Manuscripts and Special Collections

George Washington (1732-1799)

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Washington was the son of a tobacco planter in Virginia. He began his career as a surveyor, helping with a survey of the Shedandoah Valley at the age of 16. He became county surveyor for Culpeper County in 1749. In 1754 he took a lease of Mount Vernon, a house overlooking the Potomac which was owned by his half-brother's widow Anne. The house became Washington's when Anne died.

In 1753 Washington became an adjutant in the local militia. In 1753 and 1754 he was involved in skirmishes with the French which were the prelude to the Seven Years War. From 1755 to 1758 he was colonel of the Virginian provincial regiment, which he failed to have recognized as a regiment in the British military establishment. He resigned in 1758, married, and was elected to the Virginia House of Burgesses.

Washington, in common with many colonists, opposed the British government's taxation policy. He was one of those elected from Virginia to the First Continental Congress in 1775. At the Second Continental Congress, Washington was selected as the general and commander-in-chief of the continental army. His achievement in recruiting and keeping together an irregular army during the years of warfare was impressive.

His first major defeat was at the battle of Long Island in August 1776. He retreated to New Jersey and Pennsylvania but attacked the garrison at Trenton and captured Princeton in surprise moves at the end of the year. In the autumn of 1777 Washington was defeated by General Howe at the battle of Brandywine, and the British took Philadelphia. In the winter of 1777-78 Washington engaged the Prussian officer Friedrich Wilhelm von Steuben to train the Americans, a policy which bore fruit in the battle of Monmouth in June 1778.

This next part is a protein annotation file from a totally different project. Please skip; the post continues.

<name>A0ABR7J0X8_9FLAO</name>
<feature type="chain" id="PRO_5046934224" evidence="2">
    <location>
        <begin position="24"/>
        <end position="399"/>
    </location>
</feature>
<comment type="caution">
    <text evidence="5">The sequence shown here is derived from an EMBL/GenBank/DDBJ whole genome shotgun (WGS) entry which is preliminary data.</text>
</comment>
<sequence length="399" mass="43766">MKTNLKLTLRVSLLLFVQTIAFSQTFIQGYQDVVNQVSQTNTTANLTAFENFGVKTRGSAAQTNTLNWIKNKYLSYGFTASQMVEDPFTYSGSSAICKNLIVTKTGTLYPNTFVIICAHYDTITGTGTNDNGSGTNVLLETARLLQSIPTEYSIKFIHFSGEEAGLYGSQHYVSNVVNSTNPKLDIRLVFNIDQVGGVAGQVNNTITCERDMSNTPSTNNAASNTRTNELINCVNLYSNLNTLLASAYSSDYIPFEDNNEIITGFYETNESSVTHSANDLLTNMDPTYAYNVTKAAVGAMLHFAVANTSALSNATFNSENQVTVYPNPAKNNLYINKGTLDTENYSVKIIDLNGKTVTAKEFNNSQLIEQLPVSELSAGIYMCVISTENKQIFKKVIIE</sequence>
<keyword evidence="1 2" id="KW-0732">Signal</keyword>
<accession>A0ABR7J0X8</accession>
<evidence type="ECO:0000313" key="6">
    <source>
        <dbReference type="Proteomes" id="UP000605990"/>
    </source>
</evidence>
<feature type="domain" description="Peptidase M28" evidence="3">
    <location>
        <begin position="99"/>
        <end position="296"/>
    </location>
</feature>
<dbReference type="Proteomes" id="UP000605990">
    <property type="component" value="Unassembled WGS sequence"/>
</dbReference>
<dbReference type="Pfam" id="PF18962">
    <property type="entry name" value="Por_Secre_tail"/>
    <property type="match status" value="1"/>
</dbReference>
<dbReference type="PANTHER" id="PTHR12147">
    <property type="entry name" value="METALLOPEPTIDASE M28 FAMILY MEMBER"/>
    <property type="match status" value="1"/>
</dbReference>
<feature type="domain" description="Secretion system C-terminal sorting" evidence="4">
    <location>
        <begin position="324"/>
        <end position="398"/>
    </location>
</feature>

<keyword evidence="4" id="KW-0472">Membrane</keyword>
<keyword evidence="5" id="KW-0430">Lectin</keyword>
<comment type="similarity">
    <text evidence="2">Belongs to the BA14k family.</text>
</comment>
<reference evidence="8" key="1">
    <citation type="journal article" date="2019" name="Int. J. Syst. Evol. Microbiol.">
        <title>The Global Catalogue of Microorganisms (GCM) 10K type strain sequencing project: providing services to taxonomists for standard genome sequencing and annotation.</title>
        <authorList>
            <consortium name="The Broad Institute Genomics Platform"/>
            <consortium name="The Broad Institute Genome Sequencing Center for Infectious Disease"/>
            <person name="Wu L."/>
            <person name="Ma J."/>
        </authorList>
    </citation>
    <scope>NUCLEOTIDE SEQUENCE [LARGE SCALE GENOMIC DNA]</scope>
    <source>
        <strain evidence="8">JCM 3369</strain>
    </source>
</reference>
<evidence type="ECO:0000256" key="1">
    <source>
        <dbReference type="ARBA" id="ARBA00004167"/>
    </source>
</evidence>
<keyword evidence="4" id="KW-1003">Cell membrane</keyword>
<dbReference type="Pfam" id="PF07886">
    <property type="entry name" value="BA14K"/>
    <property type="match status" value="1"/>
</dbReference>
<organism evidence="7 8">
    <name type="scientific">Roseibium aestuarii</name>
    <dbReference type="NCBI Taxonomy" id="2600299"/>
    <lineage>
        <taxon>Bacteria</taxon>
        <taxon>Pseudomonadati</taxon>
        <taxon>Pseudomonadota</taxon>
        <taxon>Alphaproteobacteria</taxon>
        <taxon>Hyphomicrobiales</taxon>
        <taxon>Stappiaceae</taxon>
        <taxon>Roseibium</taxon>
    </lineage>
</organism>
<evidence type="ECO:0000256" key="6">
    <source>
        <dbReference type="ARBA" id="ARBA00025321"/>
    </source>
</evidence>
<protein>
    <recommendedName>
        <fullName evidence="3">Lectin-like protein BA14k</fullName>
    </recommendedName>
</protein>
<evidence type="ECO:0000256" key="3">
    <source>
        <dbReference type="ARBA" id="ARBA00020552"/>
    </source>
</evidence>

In 1778 the French entered the war. Washington had been planning to attack New York, but in August 1781 an opportunity presented itself for the Americans to work with the French to attack General Cornwallis in his exposed position at Yorktown, Virginia. Rear-Admiral François Joseph Paul, comte de Grasse, moved with warships and soldiers to Chesapeake Bay, while Washington marched with his army, and an army of French soldiers under Rochambeau. British naval reinforcements were unable to reach Cornwallis, who surrendered on 19 October 1781.

Washington resigned as commander-in-chief when the last British troops left America in 1783, and retired to Mount Vernon to look after his estate. However, he realised that the constitution adopted in wartime conditions in 1776 was inadequate, and was the leader of the Philadelphia convention which drafted a new version in 1787.

Elected as the first President of the United States of America on 4 February 1789, Washington took the oath of office on 30 April. He served two terms, stepping down in 1796 to be replaced by John Adams. He was behind the creation of the District of Columbia, which was carved out of Maryland and Virginia and planned to a design by Pierre Charles L'Enfant. The new capital city was named Washington in his honour.

Washington remained active in politics and the military after his presidency ended. In 1798, in the face of growing French hostility, Adams asked him to be the commander of the army. Washington fell ill suddenly and died on 14 December 1799 at Mount Vernon, where he was buried.



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